furs, weevils, and mothballs?

Viewing 12 reply threads
  • Author
    • #132838

      Howdy, all.

      I’m a sole museum staffperson with no formal collections training and a $0 collections care budget (working to change this!). Thankfully, we have a group of dedicated (though untrained) volunteers and some Questers groups who have helped to provide grant funds for some basic supplies. We are working on a collections inventory and assessment, and a local taxidermist came in to help us identify species of some fur coats and lap blankets we have. He told us that some of the items are infested with “weevils” (I’ve not seen them yet, but I suspect dermestids?), and he recommended packing the items in mothballs. Are mothballs an acceptable conservation treatment, or are there better options? I’ve tried searching but haven’t come up with much.

      Thanks muchly, -Katie

    • #132850
      Anne Murray

      Katie as a Conservator I strongly advise against using moth balls. There are different methods of getting rid of infestations such as anoxia  chambers and freezing. Here are a few links to start with on freezing objects




    • #132849
      Anne Murray
    • #132848

      Dear Colleagues,

      I think that this topic is so important nowadays that many institutions and collections have mold and insects infestations due to the change of temperatures resulted from climate change and global warming.

      I do not think that it’s a good idea to such send different methods of getting rid of infestations such as anoxia chambers, freezing and others to end-users without really sharing good and bad results obtained. There are many procedures but it depends in the specific situation that you have. I recommend you to read about it but also contact an entomologist to be certain that your technique will not have negative effect on other items in your collection thus health hazards for people handling the objects. There are a lot of things out there that different folks are using to erradicate insects infestations. Get well informed before trying these methods on objects. This forum is a good tool to share what works? and what doesn’t?

      Valeria Orlandini

      Conservator of Works on Paper, Parchment and Photographic Materials

      AIC, Professional Associate

    • #132847

      Hi Katie,

      Did the taxidermist tell you which items were infested? If so, can you separate the damaged items from the remaining collection to contain the problem?

      One of the best things you can do now is to get familiar with how to identify an infestation so you can confirm that it is the bug you think it is and identify items affected and attempt to contain the infestation. I posted a few short pamphlets that can get you started and help you figure out your next steps.  I just did a quick Google search with “infestation textile collection” and there was a lot more information that could hopefully be helpful for you.




    • #132846
      Janice Klein

      While it is helpful to know which are the infested pieces, I would strongly suggest that you bag each piece separately.   This is good standard procedure for any organics that come into your museum that have the potential to have an infestation.    Polyethylene bags are available in a variety of sizes and thicknesses (also in rolls of varying widths) from many companies.   I have always had good results from Associated Bag (http://www.associatedbag.com/).    This will keep the insects from moving from one piece to another.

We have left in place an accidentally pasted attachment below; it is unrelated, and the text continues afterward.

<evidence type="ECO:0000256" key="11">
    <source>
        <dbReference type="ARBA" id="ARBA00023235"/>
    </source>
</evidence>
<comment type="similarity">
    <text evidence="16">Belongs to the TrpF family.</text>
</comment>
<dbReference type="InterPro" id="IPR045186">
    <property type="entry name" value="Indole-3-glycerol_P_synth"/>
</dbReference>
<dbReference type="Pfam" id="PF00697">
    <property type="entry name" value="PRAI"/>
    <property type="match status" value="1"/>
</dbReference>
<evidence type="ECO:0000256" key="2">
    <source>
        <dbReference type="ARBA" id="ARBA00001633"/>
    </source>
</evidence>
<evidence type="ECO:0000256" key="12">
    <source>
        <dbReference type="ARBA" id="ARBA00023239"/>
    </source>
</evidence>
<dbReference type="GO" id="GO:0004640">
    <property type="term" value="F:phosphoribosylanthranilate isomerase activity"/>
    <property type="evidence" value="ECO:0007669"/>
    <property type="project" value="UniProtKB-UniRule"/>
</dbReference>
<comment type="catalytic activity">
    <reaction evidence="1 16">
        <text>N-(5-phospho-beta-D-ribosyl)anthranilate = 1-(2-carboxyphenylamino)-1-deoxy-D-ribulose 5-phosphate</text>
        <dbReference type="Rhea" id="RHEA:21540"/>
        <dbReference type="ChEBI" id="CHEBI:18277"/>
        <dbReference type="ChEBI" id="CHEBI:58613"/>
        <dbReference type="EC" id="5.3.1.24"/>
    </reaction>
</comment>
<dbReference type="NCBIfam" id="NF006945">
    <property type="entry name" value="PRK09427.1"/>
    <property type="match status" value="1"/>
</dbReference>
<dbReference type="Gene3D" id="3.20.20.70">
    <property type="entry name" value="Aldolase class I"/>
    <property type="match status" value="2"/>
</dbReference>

While it is possible to treat moth infestations with para-dichlorobenzene, the active ingredient in moth crystals (as opposed to napthalene, which is a repellent, not an insecticide, and was used in moth balls), the better option is to freeze the objects.    The NPS has a Conser-o-Gram on the subject: http://www.nps.gov/museum/publications/conserveogram/03-06.pdf that you will find useful.    Most museums, of course do not own the kind of freezer necessary (a home freezer doesn’t get cold enough), but you may have access to one somewhere in your community.

      And, of course, it is important to know what kind of “weevils” you have 🙂

      An excellent source of information about museum pests and pest control is Museumpests.net: http://www.museumpests.net/

      Good luck!


    • #132845
      Rachael Arenstein

      As the co-chair of the IPM Working Group which created the museumpests.net website, I want to point out that the whole reason for the site is to present the information in context in the way suggested by Valeria.  So that even museum staff without much background can educate themselves on the issues, see what their options are and choose the one best for their collections and budget.  But to reiterate what Janice pointed out, bagging with moth balls won’t kill the infestation.  Freezing, which is the method of choice for skins and textiles will and is often less involved than anoxia.  The procedures in the Solutions section of the museumpest website point out the important steps necessary to safeguard items during this process.  While a home freezer won’t do the trick, bagging and using cold storage will at least slow down the activity giving you some more time to make a decision.

    • #132844

      Excellent! Thank you so much for the tips! I knew the community would help point us in the right direction! We have a university research station in the area – perhaps they have an appropriate freezer we could use.

    • #132843

      Oh, and it was only a couple of items that had infestations, so the number of items we will have to treat is not too large.

    • #132842